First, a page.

How do I keep ending up in here? And why aren't there snacks in this locker?
Experts recommend active recovery -- getting the blood flowing with a walk or jog, or an easy spin on your bike to clear out some of the OW THIS HURTS -- at times like this. But you're so wasted that you're texting friends and asking them to deliver carryout directly to your couch.
Perhaps if you get a separate address for your couch, you can have pizza delivered there?
Since you don't have the oomph for real active recovery, go ahead and sit around (after your dog brings you your laptop) and consider why the following should totally count as active recovery for you right now:
One more climb
You spent the weekend climbing yourself into a bloody, battered pulp. It was awesome.
Now, you're working hard at one last climb -- out of bed.
This morning, you pushed off your pillow (base camp) onto your two feet (camp two), then proceeded to step over your dog (the pass) and finally made it to the bathroom (the summit!).
It was a major effort and should count as "recovery climbing."
You ran the Bolder Boulder on Monday. You were so psyched about the run that you set a PR, personal record. By a lot. Wow! You tore it up out there! Nice work!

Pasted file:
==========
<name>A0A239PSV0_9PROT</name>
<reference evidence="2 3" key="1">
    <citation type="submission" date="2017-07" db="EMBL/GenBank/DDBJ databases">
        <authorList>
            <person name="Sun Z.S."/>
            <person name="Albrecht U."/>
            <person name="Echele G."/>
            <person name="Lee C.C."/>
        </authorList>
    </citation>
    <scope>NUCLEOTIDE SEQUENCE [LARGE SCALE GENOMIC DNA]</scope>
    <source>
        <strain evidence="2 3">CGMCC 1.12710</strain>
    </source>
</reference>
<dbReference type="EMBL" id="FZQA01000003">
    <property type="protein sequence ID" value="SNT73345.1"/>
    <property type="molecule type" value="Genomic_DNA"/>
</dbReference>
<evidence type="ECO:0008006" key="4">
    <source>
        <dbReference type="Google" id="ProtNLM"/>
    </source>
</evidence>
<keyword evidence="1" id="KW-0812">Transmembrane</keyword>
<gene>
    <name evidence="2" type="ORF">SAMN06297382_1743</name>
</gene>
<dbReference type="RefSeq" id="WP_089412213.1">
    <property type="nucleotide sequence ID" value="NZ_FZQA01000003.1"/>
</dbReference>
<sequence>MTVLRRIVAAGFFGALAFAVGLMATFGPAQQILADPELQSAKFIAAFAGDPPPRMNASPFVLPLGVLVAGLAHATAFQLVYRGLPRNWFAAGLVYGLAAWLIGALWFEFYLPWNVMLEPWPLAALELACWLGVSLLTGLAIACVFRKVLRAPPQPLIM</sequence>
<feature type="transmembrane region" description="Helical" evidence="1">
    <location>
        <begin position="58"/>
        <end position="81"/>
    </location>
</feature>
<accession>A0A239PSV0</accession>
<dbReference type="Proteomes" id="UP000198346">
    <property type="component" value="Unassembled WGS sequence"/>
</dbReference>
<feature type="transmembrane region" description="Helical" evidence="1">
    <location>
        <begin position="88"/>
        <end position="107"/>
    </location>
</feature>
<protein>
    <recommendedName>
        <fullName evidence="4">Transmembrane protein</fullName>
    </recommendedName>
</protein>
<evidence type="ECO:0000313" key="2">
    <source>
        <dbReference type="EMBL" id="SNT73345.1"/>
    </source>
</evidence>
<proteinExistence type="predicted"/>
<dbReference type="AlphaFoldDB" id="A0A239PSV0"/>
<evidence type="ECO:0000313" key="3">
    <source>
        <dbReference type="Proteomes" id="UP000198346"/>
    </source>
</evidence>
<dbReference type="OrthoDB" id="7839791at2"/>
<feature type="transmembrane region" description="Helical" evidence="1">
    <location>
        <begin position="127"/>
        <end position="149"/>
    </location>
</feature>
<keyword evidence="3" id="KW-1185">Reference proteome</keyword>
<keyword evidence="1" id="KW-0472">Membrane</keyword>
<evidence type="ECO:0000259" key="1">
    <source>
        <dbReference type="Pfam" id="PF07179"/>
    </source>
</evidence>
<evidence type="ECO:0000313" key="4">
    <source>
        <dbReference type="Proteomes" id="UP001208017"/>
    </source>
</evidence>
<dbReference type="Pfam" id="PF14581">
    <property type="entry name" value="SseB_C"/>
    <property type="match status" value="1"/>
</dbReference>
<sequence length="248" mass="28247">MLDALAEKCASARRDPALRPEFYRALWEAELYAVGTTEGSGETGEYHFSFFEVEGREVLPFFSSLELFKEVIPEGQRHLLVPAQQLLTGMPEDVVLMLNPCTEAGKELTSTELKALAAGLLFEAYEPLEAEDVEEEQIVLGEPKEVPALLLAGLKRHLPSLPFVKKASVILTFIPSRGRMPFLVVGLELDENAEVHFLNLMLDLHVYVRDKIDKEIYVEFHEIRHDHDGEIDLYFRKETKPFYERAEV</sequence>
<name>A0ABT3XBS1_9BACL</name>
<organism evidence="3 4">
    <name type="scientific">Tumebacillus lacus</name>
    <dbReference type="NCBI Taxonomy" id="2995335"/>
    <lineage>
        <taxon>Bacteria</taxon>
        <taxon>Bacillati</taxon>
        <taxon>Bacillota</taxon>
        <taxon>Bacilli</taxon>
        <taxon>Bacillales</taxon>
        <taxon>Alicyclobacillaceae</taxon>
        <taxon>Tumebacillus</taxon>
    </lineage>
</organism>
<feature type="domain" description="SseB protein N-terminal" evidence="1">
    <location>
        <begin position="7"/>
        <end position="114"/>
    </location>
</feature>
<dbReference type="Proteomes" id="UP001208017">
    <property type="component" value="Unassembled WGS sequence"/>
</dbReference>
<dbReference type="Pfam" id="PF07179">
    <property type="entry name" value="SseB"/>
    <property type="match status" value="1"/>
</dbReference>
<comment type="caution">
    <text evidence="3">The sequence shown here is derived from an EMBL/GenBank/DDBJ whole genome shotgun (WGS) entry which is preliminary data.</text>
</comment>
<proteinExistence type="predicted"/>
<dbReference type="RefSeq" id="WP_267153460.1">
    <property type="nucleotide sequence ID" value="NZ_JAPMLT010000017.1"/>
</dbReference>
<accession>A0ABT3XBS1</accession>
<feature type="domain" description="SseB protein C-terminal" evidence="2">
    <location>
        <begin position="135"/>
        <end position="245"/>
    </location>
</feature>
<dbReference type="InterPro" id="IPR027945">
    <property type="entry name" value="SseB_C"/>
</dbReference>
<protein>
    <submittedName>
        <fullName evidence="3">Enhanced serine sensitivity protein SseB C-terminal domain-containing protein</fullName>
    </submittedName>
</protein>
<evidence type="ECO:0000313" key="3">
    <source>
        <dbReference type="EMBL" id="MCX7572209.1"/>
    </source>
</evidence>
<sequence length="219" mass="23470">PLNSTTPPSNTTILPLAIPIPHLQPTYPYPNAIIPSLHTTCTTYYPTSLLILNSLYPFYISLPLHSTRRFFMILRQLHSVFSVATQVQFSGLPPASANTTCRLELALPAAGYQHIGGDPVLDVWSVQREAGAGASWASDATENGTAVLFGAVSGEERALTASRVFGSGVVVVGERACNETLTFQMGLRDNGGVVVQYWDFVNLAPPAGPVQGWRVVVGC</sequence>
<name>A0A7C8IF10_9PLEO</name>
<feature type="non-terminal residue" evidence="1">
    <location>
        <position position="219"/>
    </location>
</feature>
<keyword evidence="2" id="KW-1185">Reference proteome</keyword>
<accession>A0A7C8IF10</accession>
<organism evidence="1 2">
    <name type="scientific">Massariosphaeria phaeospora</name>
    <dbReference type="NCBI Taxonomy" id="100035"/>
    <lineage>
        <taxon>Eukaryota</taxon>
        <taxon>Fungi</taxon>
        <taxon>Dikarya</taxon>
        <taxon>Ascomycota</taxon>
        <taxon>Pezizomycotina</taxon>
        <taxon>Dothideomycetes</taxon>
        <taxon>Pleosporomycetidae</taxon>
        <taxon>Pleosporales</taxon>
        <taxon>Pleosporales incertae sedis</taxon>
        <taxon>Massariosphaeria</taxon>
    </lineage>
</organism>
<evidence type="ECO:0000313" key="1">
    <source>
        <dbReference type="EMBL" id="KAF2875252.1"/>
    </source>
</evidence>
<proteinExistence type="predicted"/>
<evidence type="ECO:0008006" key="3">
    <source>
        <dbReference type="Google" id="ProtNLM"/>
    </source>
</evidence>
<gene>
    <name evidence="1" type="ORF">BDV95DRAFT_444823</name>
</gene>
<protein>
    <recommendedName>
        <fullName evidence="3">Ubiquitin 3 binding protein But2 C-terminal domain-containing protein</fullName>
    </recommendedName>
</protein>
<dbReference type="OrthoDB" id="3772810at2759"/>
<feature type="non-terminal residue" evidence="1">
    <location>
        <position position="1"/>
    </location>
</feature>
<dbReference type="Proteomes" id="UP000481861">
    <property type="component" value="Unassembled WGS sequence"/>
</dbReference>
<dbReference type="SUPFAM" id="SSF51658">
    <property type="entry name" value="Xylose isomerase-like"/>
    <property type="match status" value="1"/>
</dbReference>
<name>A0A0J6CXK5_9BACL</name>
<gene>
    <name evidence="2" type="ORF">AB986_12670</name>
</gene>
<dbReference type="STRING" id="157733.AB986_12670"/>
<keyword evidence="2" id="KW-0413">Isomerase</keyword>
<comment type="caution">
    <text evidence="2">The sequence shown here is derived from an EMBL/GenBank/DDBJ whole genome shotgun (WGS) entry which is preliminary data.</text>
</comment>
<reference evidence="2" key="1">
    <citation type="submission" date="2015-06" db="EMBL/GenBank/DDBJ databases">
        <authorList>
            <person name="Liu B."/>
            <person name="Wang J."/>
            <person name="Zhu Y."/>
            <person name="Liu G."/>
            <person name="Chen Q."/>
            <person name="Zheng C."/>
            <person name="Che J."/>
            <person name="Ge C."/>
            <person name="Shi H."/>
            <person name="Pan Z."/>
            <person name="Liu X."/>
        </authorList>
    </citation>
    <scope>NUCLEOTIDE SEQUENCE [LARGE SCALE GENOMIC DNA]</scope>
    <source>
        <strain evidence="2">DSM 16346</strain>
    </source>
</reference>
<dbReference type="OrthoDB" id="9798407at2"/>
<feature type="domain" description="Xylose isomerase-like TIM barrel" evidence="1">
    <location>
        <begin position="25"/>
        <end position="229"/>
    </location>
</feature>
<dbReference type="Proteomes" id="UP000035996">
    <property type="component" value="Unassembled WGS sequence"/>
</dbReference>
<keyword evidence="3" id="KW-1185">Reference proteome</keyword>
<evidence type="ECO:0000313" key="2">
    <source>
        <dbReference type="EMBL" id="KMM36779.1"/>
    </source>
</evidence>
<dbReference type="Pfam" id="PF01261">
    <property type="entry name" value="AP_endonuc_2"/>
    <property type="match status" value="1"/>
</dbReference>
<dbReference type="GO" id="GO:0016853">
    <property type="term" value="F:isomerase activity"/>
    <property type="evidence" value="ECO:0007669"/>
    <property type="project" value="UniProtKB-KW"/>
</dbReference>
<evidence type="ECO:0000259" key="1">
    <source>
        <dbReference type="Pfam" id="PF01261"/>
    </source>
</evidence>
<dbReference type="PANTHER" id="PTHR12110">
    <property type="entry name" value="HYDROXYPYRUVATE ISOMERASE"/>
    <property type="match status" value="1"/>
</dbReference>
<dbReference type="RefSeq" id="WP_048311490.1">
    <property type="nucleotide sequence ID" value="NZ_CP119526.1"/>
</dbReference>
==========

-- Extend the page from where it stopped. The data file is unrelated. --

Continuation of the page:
Now, though, you're setting a new PR -- for ibuprofen consumption.
Perhaps this isn't the best thing for you.
So many PRs. One should count for active recovery of some sort. Especially since the walk to the medicine cabinet requires a lot of motivation at this point
You rode the Iron Horse Bicycle Classic this weekend. You get why your legs are tired. But why are your arms also so tired that when you started moving stuff around in your fridge to find the beer you wanted, your arms got sore?
You were kind of winded, too. And you groaned as you opened the refrigerator door. And you drank your beer on the kitchen floor because you couldn't make it back to the couch.
And as you lifted the beer to your lips, it felt an awful lot like lifting weights. Cheers to active recovery.
Sleep is good recovery, too, you know.